Chuck Champion: Gary Shaw will be the first to tell you that he is an entrepreneur and that living in a public company is an entirely different world. Adapting to that world was something that Gary was working on. It wasn’t always the most comfortable place. But Gary has been exceedingly successful in virtually everything he’s tried, and I would include this (MMA).

I think I’d rather have Gary speak to some of the personal issues around what kind toll this took on his life in terms of family, friends, his other business in boxing, and the rest of it. And to also have him talk about what it was like to make a change from working in an entrepreneurial world to having to work in an intra-prenurial role as an executive of a large public company.

There’s no secret that Gary and I, for example, went head-to-head and toes-to-toes over a number of issues. But those issues have frankly been resolved in the best interest of the company. And I can tell you that I have a tremendous amount of respect of what Gary has done for this company and what Gary will do for this company on a forward basis.

Sam Caplan: I wanted to know if you could elaborate on your answer about the difficulty Gary Shaw faced in going from an entrepreneurial role to an intra-prenurial role.

Chuck Champion: Sure. This guy has had nothing his entire life given to him. Nothing. Everything Gary Shaw has in his life, he’s earned or he’s been in a battle with someone else and he’s taken it. And the one thing that Gary Shaw is not is a lap dog, and certainly not a lap dog to millionaires. Shaw is who Shaw is and his successes are ones that he’s made. But again, he’s nobody’s lap dog; he’s not my lap dog. He ain’t a lap dog for nobody, including billionaires.

Sam Caplan: With Gary Shaw taking a step back, will Jared Shaw remain with the company?

Chuck Champion: Jared has been with the company from the beginning. Gary has often said that it was really Jared that brought Gary into it. Jared has continued to work on making matches and continue to promote ProElite and ProElite athletes. He’s continuing to work with the fight team. I haven’t talked to Jared about what he’s going to be doing ten years from now but I have talked to Jared about what he’s going to be doing for the next while with us. He’s enthusiastic and others are enthusiastic about his approach and what he’s doing now, so we think that is all going to work out well.

Sam Caplan: Since the company’s inception it seemed as though Gary Shaw was the go-to guy when it came to the fight team. With him now in a consultant’s role, has anyone stepped up in his place?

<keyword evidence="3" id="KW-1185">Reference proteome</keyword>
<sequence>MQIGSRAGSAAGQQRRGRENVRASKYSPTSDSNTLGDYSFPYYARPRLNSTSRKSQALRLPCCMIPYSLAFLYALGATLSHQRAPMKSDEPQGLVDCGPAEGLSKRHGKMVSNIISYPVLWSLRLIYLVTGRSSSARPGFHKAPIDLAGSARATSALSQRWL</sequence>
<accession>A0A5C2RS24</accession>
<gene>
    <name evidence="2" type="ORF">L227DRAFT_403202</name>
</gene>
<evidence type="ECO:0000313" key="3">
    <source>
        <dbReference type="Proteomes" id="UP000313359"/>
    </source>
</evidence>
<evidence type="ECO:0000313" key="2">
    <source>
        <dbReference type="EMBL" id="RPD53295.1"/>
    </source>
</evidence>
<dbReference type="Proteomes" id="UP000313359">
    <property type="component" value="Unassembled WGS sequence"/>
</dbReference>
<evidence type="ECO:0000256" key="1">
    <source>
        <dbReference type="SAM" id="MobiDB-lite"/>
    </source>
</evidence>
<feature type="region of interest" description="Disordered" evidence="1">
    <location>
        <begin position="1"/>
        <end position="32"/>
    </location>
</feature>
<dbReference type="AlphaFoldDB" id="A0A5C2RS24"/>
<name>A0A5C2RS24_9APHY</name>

Chuck Champion: As I said earlier, Gary has really assembled a great group of guys and women to help us in this area. And as Gary pulled back from the day-to-day running of the operation, he was still in constant contact with me and with the company providing advice and suggestions. So now we’ve got a couple of guys; Jeremy Lappen has been around the sport for a long, long time. He worked the CBS event and I think that people recognized what a great event it was and in the arena how smooth the event was. The production looked great.

So with Jared and Rich Chou, T. Jay Thompson, and others helping and putting cards together with Jeremy and Turi (Altavilla) — there’s just a lot of experience in the building (and) a lot of great guys working really well together to bring the best experience to the fan.

Sam Caplan: Is the fight team that’s in place set or will ProElite possibly look to bring in someone to head the fight team and assume Gary Shaw’s previous role?

Chuck Champion: First of all, we are already bringing in others to help and assist — but they are already in the company. We went around the world and bought several brands and with those brands we brought with them good executives. Terry Trebilcock has really come up and is lending his support and his advice and his King of the Cage assets to the party.

Again, T. Jay out of ICON and J.D. (Penn) out of Rumble World with Rich Chou are all bringing their expertise and talents to the table. If you’re asking if we’ve got to search the world and try to find a fight operations guy — I feel very confident in the team we have on the ground right now.